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Comments

In "Phone Calls from Beyond the Grave" you mentioned that some funeral homes will sell you extra batteries. That's nice of them, but unless they'll also sell you a strong bi-directional ampliphier and a long antenna, you are out of luck since radio frequencies are pretty well 100% attenuated by the time they've gone through six feet of dirt.

msd

Thank you for both lightening and enlightening my Saturn's day. Light humour, wealth & breadth of knowledge, highly attractive forces. The strongest(?)
PS - To make the most of any slump you need to remember to sell when high. I had a Lybian friend sold his home for a £1million, put the money in a bank at high interest moved into rented mansion, rent paid by interest from bank - and three years later when the slump came bought home for £750k. I think it's called "riding the crest of the wave."

Alas, no, not me. I'm a penniless surfer, who lost his surf boatd in a storm, who hasn't got a car either, although got lots of parking space(s)... lol!

That nautical analogy for the Casimir effect is genius. I don't know whether Boersma's work is correct or not, but you could certainly see how it might be, if the distance between the ships affected the wavelength of the swells between them. Although I suspect that it would work to push them apart, as that would increase the wavelengths and lower the energies. (The plates in the real Casimir effect have absorbing boundary conditions [they're supposed to be perfect conductors], while boats have something more like reflecting boundary conditions.) And it certainly wouldn't work in a calm sea -- the ocean does not have appreciable vacuum fluctuations! Okay, I've talked myself out of it. Still, the idea is intriguing.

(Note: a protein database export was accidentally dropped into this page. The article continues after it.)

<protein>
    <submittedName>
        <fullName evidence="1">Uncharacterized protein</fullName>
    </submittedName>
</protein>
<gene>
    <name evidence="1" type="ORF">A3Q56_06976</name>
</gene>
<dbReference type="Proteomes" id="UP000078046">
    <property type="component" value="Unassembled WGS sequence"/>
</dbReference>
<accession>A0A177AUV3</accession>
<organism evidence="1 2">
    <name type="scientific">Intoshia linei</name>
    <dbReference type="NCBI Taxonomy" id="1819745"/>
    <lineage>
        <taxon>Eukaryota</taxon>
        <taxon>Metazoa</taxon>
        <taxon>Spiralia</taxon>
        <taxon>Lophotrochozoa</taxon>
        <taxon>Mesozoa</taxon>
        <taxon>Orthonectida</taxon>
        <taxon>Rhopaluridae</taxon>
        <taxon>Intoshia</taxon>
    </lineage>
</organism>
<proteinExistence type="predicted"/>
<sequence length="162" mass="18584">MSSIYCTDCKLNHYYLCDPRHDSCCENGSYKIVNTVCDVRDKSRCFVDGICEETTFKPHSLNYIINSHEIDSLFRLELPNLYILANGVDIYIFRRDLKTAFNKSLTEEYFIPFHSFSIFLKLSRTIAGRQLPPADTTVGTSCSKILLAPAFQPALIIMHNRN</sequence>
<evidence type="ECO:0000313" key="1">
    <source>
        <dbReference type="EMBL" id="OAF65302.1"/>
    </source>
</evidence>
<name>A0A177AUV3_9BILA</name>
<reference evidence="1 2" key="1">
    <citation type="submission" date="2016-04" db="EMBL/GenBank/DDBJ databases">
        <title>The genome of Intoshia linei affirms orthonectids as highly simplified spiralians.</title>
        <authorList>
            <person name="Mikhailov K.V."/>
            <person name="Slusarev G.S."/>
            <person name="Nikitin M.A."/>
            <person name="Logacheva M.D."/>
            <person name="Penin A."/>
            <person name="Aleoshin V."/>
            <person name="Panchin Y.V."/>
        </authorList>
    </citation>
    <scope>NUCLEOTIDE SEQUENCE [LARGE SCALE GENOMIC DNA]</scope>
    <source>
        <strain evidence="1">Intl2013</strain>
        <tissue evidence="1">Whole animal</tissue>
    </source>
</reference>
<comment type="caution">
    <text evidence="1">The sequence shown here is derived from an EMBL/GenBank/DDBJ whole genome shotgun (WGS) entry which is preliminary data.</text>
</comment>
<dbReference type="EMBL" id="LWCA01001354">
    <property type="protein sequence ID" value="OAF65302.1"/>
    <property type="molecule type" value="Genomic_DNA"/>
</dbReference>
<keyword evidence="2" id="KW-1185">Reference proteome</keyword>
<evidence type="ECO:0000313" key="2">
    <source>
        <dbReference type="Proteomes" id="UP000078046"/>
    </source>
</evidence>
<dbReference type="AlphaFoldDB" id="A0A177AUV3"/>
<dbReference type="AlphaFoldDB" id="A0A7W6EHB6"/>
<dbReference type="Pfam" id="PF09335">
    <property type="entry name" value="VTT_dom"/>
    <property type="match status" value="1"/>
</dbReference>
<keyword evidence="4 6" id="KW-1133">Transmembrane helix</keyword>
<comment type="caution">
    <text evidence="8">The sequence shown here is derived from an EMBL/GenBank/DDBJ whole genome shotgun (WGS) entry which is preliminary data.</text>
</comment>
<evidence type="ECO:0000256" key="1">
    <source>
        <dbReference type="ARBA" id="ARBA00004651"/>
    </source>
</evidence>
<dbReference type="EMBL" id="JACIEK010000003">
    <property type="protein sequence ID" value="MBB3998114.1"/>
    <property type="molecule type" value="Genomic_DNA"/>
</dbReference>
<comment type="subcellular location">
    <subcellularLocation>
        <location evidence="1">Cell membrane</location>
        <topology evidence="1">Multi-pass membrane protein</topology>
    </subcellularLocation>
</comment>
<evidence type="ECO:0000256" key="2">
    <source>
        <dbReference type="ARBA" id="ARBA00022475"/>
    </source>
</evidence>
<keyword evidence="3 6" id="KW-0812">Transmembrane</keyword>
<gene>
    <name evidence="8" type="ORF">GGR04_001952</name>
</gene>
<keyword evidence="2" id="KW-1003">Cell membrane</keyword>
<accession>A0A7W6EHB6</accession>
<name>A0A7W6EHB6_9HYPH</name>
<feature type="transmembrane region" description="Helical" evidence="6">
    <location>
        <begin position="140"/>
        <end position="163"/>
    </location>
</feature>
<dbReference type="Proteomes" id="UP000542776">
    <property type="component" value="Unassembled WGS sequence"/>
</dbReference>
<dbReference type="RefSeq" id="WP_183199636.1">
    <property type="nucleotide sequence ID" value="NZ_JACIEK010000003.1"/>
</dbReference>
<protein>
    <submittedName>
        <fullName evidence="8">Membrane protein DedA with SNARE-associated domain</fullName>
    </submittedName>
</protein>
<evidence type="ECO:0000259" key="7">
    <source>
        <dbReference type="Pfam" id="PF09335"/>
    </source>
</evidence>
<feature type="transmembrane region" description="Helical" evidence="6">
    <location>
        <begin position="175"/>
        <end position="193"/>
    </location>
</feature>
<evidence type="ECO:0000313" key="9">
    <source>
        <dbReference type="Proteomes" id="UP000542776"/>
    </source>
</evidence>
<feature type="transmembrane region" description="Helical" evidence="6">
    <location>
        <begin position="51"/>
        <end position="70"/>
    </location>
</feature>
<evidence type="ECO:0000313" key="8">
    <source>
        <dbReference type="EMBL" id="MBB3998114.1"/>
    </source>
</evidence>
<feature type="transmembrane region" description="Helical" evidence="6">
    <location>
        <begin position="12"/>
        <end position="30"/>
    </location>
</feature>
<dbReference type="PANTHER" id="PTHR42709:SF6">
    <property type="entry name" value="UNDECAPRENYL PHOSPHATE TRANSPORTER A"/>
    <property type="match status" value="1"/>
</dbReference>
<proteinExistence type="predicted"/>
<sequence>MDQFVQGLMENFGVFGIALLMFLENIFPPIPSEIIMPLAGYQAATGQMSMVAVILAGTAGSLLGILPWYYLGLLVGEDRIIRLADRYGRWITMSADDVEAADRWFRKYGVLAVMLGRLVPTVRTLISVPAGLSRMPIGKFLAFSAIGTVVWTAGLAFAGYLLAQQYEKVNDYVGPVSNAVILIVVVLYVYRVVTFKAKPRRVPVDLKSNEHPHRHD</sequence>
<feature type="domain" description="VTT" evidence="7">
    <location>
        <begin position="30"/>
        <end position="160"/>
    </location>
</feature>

Hi Sean, I think in the 'doldrums' in 'absolute' calm, the yachts do drift closer. Of course in harbour there are always ripples so you get the toing & froing - and in combat, well a broadside has its own reactions ... lol!

Ah, Matt, it's quite true about the radio signal being way too attenuated from beyond the grave, but you're assuming these people are rational and/or scientifically literate to begin with... :) Apparently in other regions, people ask to be buried with their cell phones for "status" reasons -- kind of like the Egyptian pharoahs buried with all their belongings (not to mention staffers -- I'd ask for bonus, or hazard pay.)